Ailing Montreal mother pleads for delay in son's deportation
It's a desperate plea to Immigration Canada from a woman dying of ALS and her son.
Julia Hidalgo-Aguilera, 78, has lost most of the use of her legs and says her arms are growing weaker.
Her son Hector Reyes-Hidalgo came from Chile four years ago to care for her.
He’s her only family member in Canada and her primary caregiver, but he is set to be deported back to his home country Tuesday.
They’re making an appeal on compassionate grounds to delay his deportation next week.
Even the most basic tasks are almost impossible for Hidalgo-Aguilera -- she has difficulty swallowing, moving and sometimes breathing.
Immigration Canada accepted a request for Hidalgo-Aguilera to sponsor her son's immigration, but Reyes-Hidalgo was rejected in his bid to obtain a Quebec Selection Certificate, which he needs if he wants to live in Quebec.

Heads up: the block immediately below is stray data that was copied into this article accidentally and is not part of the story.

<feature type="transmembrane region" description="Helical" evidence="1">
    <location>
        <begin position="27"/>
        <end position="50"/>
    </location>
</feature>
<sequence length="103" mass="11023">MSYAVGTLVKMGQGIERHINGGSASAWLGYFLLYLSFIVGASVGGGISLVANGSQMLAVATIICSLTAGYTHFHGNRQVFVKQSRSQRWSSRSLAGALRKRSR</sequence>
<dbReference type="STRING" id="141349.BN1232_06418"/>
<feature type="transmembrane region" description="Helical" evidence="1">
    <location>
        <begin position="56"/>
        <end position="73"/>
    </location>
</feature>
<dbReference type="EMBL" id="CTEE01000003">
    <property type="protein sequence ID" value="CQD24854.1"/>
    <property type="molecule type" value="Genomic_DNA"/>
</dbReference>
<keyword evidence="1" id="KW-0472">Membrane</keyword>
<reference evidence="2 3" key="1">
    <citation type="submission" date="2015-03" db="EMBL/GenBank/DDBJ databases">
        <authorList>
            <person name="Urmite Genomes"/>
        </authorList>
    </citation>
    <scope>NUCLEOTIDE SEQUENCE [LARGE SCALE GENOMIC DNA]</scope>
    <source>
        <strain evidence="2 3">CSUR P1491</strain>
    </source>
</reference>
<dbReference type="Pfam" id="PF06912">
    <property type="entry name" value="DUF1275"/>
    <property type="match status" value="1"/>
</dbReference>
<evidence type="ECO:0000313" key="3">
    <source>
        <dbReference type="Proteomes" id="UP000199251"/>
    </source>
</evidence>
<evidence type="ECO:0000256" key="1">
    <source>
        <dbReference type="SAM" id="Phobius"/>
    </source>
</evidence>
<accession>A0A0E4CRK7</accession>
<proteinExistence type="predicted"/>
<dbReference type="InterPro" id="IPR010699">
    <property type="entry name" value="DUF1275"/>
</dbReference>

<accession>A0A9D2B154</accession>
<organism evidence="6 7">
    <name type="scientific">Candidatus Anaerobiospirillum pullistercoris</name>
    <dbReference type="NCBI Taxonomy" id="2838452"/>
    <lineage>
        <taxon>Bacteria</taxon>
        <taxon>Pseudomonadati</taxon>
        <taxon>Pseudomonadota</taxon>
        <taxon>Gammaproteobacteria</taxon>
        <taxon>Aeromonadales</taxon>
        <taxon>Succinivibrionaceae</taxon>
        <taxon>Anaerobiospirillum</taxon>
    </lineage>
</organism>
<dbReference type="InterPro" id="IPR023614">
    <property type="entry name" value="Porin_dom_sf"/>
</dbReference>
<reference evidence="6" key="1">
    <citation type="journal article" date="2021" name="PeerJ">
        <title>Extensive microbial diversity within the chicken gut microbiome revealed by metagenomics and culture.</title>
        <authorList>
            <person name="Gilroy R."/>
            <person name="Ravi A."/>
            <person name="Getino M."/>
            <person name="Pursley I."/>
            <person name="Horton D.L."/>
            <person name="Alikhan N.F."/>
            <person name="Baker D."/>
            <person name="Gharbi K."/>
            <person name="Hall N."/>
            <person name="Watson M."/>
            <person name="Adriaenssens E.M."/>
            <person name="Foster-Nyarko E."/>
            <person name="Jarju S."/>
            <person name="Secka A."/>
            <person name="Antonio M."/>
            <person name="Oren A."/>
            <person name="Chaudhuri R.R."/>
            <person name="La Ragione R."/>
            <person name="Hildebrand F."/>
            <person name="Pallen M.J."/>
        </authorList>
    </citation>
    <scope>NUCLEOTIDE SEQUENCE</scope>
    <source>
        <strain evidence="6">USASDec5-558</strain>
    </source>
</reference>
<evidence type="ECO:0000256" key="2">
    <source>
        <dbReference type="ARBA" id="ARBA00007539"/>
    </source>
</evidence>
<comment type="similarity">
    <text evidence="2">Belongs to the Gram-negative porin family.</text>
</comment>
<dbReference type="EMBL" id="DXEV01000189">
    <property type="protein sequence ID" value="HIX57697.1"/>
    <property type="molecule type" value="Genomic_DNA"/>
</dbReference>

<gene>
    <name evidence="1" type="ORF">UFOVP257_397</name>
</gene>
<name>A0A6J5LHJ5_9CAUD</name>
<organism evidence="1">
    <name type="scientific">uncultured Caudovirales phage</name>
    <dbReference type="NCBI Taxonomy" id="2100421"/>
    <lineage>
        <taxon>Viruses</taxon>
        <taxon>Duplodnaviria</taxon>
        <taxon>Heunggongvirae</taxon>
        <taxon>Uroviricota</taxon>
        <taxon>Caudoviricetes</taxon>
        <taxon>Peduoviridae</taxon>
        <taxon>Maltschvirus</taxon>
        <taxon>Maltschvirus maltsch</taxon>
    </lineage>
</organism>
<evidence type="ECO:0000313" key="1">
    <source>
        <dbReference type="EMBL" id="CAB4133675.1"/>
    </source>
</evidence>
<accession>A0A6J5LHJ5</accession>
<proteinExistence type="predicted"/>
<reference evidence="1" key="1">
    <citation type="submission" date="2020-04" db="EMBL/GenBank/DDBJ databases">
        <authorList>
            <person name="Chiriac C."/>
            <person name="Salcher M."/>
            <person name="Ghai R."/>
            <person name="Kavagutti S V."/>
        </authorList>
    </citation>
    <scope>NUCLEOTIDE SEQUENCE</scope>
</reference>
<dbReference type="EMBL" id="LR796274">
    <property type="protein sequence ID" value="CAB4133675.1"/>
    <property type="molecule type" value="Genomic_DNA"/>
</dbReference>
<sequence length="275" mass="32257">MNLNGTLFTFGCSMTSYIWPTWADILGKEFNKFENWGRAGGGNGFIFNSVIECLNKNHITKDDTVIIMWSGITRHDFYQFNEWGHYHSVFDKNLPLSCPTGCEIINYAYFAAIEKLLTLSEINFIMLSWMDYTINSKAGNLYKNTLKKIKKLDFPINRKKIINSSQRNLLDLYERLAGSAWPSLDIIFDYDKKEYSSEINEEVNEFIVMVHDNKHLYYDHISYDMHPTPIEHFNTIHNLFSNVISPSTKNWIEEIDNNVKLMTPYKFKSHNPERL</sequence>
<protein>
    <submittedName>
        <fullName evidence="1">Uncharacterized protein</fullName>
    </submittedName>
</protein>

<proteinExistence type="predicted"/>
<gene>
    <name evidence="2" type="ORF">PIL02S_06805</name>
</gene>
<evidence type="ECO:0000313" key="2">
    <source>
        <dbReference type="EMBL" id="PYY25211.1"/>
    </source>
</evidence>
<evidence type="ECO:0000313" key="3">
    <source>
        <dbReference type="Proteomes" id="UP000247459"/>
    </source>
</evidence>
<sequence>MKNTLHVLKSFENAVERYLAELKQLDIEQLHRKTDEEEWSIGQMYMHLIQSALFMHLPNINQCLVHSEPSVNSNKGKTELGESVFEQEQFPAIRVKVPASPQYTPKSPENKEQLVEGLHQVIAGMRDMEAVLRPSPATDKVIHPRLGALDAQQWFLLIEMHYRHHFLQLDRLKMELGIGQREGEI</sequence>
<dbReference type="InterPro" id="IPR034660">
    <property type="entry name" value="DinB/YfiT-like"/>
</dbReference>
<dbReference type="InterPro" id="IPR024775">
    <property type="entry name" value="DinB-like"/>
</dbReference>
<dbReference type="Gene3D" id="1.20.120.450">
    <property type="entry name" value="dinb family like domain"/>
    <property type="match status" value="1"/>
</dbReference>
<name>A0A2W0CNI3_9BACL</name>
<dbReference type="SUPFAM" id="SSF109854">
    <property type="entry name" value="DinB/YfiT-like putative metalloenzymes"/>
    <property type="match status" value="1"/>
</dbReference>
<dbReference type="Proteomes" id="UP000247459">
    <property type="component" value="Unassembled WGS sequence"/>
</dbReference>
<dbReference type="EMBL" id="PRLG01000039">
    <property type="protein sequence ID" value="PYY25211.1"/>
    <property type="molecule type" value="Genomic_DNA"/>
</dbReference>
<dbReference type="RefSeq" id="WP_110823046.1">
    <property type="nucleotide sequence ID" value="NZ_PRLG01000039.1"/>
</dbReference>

So next week, he faces deportation.
“I'm thinking of my mother more than of me. I'm hoping for a solution soon,” he said.
Reyes-Hidalgo can contest Immigration Quebec’s decision in October, but without a stay of deportation from Immigration Canada, he won’t have a chance to plead his case.
That could prove to be devastating for his mother physically, emotionally and financially.
“I help pay the rent and pay a lot of things to maintain the house,” he said.
Letters of support have been written by doctors and politicians, including the leader of the official opposition Thomas Mulcair.
“Forcing Hector to leave his mother's side when she is in such a vulnerable and precarious state seems unnecessary and likely to cause additional suffering,” the letter reads.
Mother and son are grateful for the support and don't want to think of the alternative, but it is on their minds.
Without a reprieve from Immigration Canada, Tuesday could be Reyes-Hidalgo's last day by this mother's side.
“So it's something not only physical but mentally I am sick thinking about how I am going to be alone after he leaves,” she said.